Wafer-scale processing was used to fabricate MEMS scanning micromirror devices having square mirrors (200-500 μm square) with moveable comb actuator teeth (20-100 μm long, 2-5 μm wide and 1-5 μm spacing) on two opposing sides and torsion springs (1.5-5 μm wide and 100-1000 μm long) at the midpoints of the other two sides. Alignment marks were etched into the surface of a first silicon device layer (50-200 μm thick) on a first SOI wafer having a silicon oxide internal etch stop layer and a silicon supporting substrate (300-500 μm thick). A silicon oxide etch resistant layer (2500 Å thick) was applied by PECVD to the first silicon device layer and was patterned and etched to expose silicon contact pads (50-200 μm square), which were selectively metallized by vacuum evaporation of 150 Å Cr and 5000 Å Au, and liftoff of the remaining photoresist and extraneous metal. The etch resistant layer was then patterned again and the patterned oxide was removed by dry oxide plasma etching. This was followed by deep silicon plasma etching of the underlying silicon to form the stationary comb structure. The same Cr/Au metallization on the first silicon layer on the first wafer was applied to matching areas on a second silicon device layer (20 μm thick) on a second wafer having a silicon oxide internal etch stop layer and a silicon handle substrate (300-500 μm thick). The matching Cr/Au contacts on the two wafers were aligned and bonded together by thermal compression bonding (330° C. for one hour) and the silicon handle substrate and oxide etch stop layer on the second wafer were etched away (after lapping). Small areas (5000 μm square) on the second silicon layer were etched away to expose two alignment marks on the first silicon layer, which were used for precise alignment of the mask for patterning the second silicon layer. The second silicon layer was patterned and etched to form the moveable comb structure, micromirror, torsion spring and anchor/contact pads, and to expose the contact pads for the stationary comb. Electrical contacts were formed to the contact pads by gold wire bonding.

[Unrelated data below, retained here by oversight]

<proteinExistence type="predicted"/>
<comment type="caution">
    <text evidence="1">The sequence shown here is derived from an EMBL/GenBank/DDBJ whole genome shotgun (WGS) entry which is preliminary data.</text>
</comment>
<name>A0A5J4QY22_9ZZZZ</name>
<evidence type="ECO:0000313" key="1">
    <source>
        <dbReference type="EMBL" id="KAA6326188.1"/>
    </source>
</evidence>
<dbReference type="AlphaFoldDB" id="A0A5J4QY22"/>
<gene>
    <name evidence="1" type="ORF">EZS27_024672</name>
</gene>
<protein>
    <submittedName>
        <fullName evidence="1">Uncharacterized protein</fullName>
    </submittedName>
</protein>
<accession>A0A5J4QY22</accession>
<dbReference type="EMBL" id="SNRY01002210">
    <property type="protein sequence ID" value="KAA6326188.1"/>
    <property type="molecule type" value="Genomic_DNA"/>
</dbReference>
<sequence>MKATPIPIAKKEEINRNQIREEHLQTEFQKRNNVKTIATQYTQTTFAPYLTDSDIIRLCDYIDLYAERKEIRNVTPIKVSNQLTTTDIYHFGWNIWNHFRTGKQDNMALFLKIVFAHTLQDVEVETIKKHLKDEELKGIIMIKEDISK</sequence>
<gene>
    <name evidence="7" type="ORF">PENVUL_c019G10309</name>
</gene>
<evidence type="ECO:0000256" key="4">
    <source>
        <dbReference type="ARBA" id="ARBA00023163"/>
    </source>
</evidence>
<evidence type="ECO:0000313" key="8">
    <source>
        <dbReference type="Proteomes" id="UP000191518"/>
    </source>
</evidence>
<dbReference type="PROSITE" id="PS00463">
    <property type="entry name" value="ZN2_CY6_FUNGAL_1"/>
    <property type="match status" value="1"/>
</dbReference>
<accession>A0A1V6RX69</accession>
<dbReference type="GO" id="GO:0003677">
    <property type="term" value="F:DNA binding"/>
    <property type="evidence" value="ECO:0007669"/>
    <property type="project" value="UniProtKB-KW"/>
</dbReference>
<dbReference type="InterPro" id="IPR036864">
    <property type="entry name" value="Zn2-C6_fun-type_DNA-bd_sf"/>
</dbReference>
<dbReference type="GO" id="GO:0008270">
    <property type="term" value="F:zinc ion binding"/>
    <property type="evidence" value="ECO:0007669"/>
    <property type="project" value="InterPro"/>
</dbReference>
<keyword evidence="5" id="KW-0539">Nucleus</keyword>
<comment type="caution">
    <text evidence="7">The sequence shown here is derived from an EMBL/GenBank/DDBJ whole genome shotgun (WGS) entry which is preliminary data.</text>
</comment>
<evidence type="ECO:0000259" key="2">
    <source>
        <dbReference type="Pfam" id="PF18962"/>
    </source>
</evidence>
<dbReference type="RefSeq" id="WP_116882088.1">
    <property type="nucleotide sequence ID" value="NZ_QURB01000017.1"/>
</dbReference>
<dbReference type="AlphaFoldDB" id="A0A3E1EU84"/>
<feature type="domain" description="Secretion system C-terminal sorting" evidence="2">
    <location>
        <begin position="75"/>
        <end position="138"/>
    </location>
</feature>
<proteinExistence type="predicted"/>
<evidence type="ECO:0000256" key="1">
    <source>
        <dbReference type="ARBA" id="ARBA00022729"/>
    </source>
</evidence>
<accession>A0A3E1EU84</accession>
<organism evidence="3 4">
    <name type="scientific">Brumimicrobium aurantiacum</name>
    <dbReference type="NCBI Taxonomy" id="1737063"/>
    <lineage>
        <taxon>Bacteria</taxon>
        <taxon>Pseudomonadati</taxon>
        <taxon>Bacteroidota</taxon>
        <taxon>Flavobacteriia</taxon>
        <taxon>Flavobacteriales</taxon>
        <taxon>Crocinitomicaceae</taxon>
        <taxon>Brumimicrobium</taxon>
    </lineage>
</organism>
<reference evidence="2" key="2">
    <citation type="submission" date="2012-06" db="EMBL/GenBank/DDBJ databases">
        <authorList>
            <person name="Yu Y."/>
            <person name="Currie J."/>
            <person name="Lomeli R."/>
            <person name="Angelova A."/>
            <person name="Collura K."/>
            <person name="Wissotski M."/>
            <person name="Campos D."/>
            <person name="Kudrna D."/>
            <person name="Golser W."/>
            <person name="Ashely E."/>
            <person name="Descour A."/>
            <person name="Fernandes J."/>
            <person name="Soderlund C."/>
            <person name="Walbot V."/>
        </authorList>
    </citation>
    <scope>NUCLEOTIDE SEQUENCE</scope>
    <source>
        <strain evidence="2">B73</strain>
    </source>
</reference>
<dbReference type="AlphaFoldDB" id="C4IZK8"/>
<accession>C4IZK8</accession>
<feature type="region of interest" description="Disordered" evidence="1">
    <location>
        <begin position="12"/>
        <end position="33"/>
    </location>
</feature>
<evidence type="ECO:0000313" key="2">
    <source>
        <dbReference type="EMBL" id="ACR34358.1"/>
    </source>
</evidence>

The micromirror devices of the present invention provided scanning over a 12° optical range and a mechanical angle of ±3° at a high resonant frequency of 2.5 kHz with an operating voltage of only 20 VDC. For comparison, similar MEMS scanning micromirror devices with circular mirrors (550 μm diameter) were fabricated according to a prior art process (R. A. Conant, J. T. Lee, N. Y. Lau and R. S. Muller, p. 6, Proc. Solid-State and Actuator Workshop, Hilton Head Island, S.C., Jun. 4-8, 2000) involving a through-wafer deep silicon etch and wet chemical release. Under comparable scanning conditions, these prior art mirrors required an operating voltage in excess of 100 V, which is at least five times that for the present device. The process of the present invention also provided almost 100% yield of good devices.

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Classifications
U.S. Classification257/415
International ClassificationB81B3/00
Cooperative ClassificationB81C2203/032, B81B2201/033, H02N1/008, B81C2201/019, B81B3/0021, B81B2201/042
European ClassificationB81B3/00H2, H02N1/00B2C